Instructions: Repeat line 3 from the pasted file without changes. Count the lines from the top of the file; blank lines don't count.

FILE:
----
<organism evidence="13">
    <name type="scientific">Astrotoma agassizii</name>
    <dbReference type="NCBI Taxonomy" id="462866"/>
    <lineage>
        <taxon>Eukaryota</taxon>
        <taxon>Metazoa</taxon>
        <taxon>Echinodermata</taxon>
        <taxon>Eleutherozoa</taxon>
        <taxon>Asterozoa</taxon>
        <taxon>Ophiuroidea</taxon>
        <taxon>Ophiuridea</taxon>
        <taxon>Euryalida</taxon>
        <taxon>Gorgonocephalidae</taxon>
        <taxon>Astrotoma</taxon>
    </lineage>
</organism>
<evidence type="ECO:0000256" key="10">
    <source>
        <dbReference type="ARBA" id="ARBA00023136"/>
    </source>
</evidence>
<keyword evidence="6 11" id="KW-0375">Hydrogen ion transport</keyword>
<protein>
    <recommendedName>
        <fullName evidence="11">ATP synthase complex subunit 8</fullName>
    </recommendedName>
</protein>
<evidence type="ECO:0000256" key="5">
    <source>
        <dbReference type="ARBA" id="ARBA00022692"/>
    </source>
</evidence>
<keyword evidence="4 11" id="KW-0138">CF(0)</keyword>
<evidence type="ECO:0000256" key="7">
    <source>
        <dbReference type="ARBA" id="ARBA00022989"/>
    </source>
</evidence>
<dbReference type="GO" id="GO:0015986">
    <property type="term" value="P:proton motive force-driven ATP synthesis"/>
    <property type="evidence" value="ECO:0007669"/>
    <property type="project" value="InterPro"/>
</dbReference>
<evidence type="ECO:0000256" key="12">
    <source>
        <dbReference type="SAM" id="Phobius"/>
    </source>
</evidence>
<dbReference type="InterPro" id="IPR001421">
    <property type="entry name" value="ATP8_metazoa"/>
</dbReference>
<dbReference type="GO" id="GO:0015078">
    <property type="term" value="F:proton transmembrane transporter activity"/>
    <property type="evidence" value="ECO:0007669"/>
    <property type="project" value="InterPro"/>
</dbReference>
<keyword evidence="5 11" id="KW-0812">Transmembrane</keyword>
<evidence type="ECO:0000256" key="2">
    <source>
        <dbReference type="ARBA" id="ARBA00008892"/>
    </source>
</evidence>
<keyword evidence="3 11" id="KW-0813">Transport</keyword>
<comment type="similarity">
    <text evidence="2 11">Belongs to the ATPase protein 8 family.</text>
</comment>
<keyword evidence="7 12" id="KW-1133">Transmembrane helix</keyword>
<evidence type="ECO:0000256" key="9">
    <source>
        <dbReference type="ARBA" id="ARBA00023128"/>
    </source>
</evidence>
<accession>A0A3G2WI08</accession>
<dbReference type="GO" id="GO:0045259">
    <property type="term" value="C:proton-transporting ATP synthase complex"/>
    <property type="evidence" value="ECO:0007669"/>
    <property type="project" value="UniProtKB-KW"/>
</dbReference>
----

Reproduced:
    <dbReference type="NCBI Taxonomy" id="462866"/>